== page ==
The PPT "effect"

PowerPoint. A great tool. Before going on I must say that I am not a PowerPoint wizard nor are my PowerPoint slides and presentations the quintessence of PPT. I do have experience teaching how to give a PPT presentation though and have assessed many students presentations at an academic level (in the UK). So, I thought I would give my views on what makes a good presentation.
The slides:

  • Avoid using too many colours on your slides. This is a presentation not a rainbow. Also, make sure  your colours do not contrast. Seriously, you do not want your audience squinting unless you are an eye doctor looking for patients.
  • I would suggest font size more than 28pts and in the margin. The margin is there for a reason. Stick to it.
  • Make sure the accompanying pictures are related to what you are saying. Sure teddy bears are great but they do not go with everything!
  • Avoid long texts. Bullet points are more effective as your audience can focus on what is one the slides. If you cannot remember everything make notes on cards but please avoid mega giga texts. You will lose your audience who will be trying to read what you have written and not focus on what you are saying.
  • Graphs/pie charts. They are very important. Try not to use raw data tables as they are tiring and do not reveal much information (your audience will have to figure out what you are trying to point out- is that what you really want?). Try using pie charts and diagrams which have percentages on them and different colours. Use visual aids which allow your audience to see what you are talking about.
  • Animations. Now they are fun and flashy right? They are a great way to attract your audience but they may also have the opposite effect. Use them with caution and prefer using one or two types of animation patterns throughout your PPT presentation.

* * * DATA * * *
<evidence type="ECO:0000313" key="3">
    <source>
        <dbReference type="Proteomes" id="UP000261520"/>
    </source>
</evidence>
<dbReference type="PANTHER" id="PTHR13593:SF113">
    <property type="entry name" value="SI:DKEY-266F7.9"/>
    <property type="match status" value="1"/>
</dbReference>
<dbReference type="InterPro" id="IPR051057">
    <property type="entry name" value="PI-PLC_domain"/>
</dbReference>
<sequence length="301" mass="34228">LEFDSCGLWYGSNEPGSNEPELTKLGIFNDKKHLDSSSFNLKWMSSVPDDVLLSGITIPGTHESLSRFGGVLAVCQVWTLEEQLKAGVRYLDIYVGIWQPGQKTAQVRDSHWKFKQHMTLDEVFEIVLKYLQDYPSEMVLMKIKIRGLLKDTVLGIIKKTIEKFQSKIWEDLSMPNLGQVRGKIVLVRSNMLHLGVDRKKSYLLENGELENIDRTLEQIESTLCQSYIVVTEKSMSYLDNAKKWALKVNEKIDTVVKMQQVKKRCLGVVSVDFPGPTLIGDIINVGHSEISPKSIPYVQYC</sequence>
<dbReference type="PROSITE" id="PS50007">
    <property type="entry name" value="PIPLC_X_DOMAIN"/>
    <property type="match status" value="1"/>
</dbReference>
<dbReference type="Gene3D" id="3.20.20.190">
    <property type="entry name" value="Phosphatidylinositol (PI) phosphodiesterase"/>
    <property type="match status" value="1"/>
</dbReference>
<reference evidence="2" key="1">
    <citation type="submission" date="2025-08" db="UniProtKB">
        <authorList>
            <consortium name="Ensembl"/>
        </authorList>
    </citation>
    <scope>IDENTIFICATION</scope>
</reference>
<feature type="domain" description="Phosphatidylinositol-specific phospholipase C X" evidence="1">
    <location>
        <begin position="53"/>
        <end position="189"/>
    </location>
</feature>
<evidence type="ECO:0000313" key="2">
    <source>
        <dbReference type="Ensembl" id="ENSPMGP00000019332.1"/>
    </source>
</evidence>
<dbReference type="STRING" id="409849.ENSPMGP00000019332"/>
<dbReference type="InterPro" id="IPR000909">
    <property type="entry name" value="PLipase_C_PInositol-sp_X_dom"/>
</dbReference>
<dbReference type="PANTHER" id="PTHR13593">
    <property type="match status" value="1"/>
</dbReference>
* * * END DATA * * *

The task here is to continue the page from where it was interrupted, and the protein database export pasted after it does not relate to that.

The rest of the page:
How the PPT should be organised:
Your PPT is like a book. Have a contents page=an overview. Your audience needs to know what you are going to talk about and this is a great way to guide him. Then you talk about what you want to talk about. After have a slide with references/bibliography/links and a thank you slide.
Your presentation:
Be confident. You made the presentation so no one knows better than you what it is about. Prepare. A good way to prepare is by recording yourself while presenting at home. Then you can look at yourself and improve what you have done so far. Look at your audience. Do not fidget but do move around a bit to make your presentation more vibrant. Please, oh please hands out of pockets : )
Interact with your audience whenever possible and turn off the lecture mode. You want your audience engaged not asleep. Also, allow time for questions otherwise why even have the presentation? You can just sit in front of a mirror and talk to yourself!
A practical point: Do not just save your presentation on a USB stick. Email yourself/save it on your hard drive. Also make handouts of your presentation. Some people like making notes and having your slides on paper with lines will help them with that. It is also helpful for people who cannot see from far away.
Finally, and this is probably the cornerstone of any presentation, Smile.
I would really appreciate any other ideas on the Do’s and Don’ts of PPT presentations. They are used widely at conferences and are an integral part of the academic scene.

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5 thoughts on “The PPT "effect"

  1. Spot on, Joanna! You don't even mention effects, of course they don't have a place in the kind of presentations you're talking about, but some people like to experiment, which doesn't usually enhance the slides.
    Another thing that I came to hate in the past couple of months as a student, having to endure some (ok, I'm polite) unhelpful ppts (and being treated to some good ones), is cartoons. If every other slide contains a cartoon or funny picture or whatever (including the odd carrot – no joke, but Joanna you'll get it!), the audience is drawn to that, away from the actual text and away from listening, figuring out what it shows, why it's funny, getting the joke, and then maybe trying to relate it to the content of the slide/presentation, by which time you have missed your opportunity to get your point across.
    Goes with your point 3 about pictures. Jokes/cartoons, even if relevant, should be used with caution, and if you have to, factor in the time it takes the audience.

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  2. Sorry, I meant the special effects, like things (or your text) flying in or carrots zooming up and down the slide. Animations would be the correct term, sorry about the confusion!

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